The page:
- 1 supplemental audio file
- 1 supplemental audio file
- 1 supplemental audio file
This paper critiques Brook Gotberg’s recent proposal to reform preference law by creating a new safe harbor for preferences in chapter 11 while repealing certain existing preference defenses in chapter 7. The proper path of reform in this area would preserve preference recovery as a feature of chapter 11 reorganization law while raising the monetary limits on minimum recoveries, restricting financial contract safe harbors and bolstering ordinary trade creditor defenses across both chapter 11 and chapter 7.
Academics, reformers, and business leaders all yearn for a single, objective, easy-to-read measure of corporate performance that can be used to judge the quality of public corporation law and practice. This collective desire is so powerful that it has led many commentators to grab onto the first marginally plausible candidate: share price.
Contemporary economic and corporate theory (as well as recent business history) nevertheless warn us against unthinking acceptance of share price as a measure of corporate performance. This Essay offers a brief reminder of some of the many reasons why stock prices often fail to reflect true corporate performance, including the problem of private information; obstacles to effective arbitrage; investors' cognitive defects and biases; options theory and the problem of multiple residual claimants; and the problem of corporate spillover effects that erode diversified shareholders' returns. These considerations argue against assuming there is a tight connection between stock prices and underlying corporate wealth generation. A corporation or a corporate law system designed around the philosophy that anything that raises share price is good is likely to produce a firm that cooks its books; that avoids long-term projects that won't appeal to unsophisticated investors; that chases after investment fads and fancies; that tries to opportunistically exploit creditors, employees, and customers; and that pursues business strategies that harm its diversified shareholders' other investment interests.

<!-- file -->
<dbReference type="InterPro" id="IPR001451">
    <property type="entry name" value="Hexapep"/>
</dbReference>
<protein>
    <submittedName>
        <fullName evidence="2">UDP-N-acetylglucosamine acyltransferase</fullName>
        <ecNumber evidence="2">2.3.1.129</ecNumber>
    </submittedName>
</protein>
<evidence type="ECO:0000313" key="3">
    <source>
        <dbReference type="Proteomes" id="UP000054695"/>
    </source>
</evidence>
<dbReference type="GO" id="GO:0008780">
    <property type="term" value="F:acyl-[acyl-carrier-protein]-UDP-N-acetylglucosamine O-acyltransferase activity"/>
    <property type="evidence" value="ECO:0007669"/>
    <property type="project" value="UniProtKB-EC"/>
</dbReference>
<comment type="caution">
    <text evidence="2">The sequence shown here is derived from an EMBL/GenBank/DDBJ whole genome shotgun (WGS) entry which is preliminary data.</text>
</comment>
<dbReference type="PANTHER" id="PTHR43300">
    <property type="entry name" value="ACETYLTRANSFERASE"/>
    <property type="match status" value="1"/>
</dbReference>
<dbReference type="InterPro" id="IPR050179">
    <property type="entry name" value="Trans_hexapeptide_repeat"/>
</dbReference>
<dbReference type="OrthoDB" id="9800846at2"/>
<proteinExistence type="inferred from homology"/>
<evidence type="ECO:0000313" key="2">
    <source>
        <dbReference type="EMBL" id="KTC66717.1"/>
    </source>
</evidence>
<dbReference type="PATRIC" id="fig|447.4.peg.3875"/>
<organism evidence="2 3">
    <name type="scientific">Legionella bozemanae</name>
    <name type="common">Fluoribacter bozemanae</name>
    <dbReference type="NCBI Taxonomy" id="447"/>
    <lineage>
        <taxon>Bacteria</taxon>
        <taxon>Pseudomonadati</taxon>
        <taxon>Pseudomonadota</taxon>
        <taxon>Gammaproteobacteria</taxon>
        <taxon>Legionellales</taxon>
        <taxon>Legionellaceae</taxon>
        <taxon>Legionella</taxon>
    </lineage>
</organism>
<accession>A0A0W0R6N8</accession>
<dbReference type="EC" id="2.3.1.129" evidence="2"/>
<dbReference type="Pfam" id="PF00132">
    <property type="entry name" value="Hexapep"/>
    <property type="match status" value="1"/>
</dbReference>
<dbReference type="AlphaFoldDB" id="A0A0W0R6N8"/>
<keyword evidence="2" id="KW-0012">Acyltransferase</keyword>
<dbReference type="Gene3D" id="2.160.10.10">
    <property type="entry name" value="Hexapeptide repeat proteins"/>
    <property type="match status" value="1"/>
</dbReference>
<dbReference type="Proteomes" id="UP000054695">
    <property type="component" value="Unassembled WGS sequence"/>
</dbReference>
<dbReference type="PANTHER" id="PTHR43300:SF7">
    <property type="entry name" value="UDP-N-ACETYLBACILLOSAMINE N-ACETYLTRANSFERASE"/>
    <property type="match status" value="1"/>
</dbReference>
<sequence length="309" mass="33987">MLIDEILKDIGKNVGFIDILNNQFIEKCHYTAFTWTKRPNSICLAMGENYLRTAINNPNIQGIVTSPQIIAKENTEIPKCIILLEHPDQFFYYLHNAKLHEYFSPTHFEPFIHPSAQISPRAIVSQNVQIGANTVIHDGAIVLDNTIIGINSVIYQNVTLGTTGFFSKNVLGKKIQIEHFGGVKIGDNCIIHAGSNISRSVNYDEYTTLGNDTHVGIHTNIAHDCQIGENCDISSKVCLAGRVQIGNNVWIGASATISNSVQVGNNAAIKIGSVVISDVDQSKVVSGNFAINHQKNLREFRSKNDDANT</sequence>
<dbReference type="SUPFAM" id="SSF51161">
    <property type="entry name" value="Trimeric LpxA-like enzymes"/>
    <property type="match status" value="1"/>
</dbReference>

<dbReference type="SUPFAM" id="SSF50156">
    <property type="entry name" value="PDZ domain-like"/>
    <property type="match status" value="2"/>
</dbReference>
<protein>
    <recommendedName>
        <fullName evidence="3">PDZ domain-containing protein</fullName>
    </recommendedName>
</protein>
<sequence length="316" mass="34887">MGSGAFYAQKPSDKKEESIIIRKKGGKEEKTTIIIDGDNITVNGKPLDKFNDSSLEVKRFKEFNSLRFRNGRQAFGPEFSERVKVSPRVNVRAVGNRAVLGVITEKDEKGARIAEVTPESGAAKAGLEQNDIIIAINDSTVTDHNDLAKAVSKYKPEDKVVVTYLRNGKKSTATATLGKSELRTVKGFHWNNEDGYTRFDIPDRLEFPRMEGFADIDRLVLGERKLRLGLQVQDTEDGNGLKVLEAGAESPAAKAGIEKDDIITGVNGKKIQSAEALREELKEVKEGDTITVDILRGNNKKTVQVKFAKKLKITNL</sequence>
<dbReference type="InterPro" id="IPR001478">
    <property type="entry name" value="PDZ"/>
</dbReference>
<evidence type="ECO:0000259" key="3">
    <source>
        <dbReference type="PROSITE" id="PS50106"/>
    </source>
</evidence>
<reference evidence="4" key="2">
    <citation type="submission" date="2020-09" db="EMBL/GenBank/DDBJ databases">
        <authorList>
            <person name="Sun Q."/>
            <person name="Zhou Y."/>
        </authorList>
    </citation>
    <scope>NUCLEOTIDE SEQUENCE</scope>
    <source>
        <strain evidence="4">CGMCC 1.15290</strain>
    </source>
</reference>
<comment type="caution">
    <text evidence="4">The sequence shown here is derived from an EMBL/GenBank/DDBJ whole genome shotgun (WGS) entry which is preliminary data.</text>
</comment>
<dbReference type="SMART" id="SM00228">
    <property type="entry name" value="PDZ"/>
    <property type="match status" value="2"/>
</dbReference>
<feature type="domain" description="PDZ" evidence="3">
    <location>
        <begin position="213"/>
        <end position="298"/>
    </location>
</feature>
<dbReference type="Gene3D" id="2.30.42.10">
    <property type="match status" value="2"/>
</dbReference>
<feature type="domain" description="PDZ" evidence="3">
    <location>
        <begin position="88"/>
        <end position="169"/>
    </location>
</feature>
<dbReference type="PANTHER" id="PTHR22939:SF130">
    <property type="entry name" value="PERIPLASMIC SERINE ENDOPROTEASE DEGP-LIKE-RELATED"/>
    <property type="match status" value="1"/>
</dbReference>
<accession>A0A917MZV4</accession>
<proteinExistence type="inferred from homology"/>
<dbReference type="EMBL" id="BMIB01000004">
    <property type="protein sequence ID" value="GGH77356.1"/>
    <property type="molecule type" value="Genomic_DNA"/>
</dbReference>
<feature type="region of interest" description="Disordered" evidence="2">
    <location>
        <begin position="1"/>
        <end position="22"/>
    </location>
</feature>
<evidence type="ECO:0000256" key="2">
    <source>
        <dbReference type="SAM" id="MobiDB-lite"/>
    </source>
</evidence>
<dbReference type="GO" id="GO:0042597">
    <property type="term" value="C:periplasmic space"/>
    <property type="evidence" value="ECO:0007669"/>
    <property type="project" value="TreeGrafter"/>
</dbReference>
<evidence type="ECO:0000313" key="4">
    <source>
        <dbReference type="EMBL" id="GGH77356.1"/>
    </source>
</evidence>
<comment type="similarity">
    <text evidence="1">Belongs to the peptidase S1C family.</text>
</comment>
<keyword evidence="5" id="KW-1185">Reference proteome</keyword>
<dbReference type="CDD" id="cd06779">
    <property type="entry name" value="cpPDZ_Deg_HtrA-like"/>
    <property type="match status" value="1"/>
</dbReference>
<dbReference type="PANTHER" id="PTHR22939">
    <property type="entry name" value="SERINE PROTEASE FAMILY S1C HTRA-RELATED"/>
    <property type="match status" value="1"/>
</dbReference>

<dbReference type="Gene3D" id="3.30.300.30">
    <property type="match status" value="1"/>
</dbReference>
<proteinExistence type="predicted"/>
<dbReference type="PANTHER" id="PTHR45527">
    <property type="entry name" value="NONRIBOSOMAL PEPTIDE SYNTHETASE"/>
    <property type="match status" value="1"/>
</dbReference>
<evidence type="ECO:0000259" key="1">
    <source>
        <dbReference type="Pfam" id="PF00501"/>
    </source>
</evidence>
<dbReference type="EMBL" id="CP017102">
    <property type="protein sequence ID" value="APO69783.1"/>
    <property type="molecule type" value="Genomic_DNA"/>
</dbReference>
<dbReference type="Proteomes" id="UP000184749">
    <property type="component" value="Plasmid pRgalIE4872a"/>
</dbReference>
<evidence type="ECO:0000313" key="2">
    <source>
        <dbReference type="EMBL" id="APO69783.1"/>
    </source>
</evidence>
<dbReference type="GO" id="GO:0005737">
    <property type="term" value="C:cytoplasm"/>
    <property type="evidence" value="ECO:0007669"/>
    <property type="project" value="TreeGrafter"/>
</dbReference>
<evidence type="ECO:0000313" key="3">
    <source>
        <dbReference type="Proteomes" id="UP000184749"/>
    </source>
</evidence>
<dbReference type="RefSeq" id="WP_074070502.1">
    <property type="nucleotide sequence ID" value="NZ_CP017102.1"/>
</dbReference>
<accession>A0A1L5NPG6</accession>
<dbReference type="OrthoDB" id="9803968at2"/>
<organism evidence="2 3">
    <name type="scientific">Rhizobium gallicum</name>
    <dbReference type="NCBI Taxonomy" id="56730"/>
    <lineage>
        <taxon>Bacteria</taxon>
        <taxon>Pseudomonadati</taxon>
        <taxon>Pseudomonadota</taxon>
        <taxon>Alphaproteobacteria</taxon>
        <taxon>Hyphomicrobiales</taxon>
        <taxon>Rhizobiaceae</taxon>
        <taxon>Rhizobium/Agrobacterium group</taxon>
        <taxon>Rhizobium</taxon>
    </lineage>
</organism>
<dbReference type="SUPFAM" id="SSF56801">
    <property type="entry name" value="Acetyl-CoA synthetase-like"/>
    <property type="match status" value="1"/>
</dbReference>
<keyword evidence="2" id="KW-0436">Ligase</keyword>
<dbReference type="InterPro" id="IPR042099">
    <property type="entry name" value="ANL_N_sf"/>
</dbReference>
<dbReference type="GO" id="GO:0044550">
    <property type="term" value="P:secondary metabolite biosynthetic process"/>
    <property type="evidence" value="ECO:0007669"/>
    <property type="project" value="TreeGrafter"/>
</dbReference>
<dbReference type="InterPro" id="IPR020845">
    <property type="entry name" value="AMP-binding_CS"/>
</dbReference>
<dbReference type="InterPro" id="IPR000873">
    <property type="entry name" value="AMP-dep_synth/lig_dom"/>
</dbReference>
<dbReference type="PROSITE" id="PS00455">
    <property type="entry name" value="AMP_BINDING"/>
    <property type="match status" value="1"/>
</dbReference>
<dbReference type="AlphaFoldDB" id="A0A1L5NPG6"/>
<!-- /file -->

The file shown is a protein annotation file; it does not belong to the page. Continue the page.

The Essay concludes that, if we allow our desire for a universal performance measure to blind us to the fallibility of share price, we court costly error. The Essay examines three recent examples of just such erroneous triumphs of hope over experience: the rise and fall of the Revlon doctrine; the 1990s infatuation with options-based executive compensation; and academics' current preoccupation with event studies, regressions on Tobin's Q, and other forms of empirical scholarship that attempt to judge the quality of corporate law and practice according to changes in share price.
The Patient Protection and Affordable Care Act (ACA) effected numerous changes in the legal regime governing health care and health insurance. Among the ACA’s more controversial provisions is the so-called contraceptive mandate, which requires employer-provided health care insurance plans to provide coverage of all FDA approved contraceptive methods.
On March 25, 2014, the Supreme Court will hear oral argument in the Hobby Lobby and Conestoga Wood cases, in which the shareholders of two for-profit family-owned corporations argue that requiring them to comply with the contraception mandate violates the Religious Freedom Restoration Act.
Forty-four law corporate law professors filed an amicus brief in these cases, arguing that the essence of a corporation is its “separateness” from its shareholders and that, on the facts of these cases, there is no reason to disregard the separateness between shareholders and the corporations they control. The Brief is replete with errors, overstated claims, or red herrings, and misdirection.
Contrary to the Brief’s arguments, basic corporate law principles strongly support the position of Hobby Lobby and Conestoga Wood. In particular, the doctrine known as reverse veil piercing provides a clear and practical vehicle for disregarding the legal separateness of those corporations from their shareholders and thus granting those shareholders standing to assert their free exercise rights.
In admitting DNA sample taken at the crime scene in 2010 to compare it with a DNA sample taken from the defendant in 2020 courts assume that the defendant’s DNA has not changed in the prior ten years. This article questions that assumption using scientific findings published in the journals Scientific American and Science News.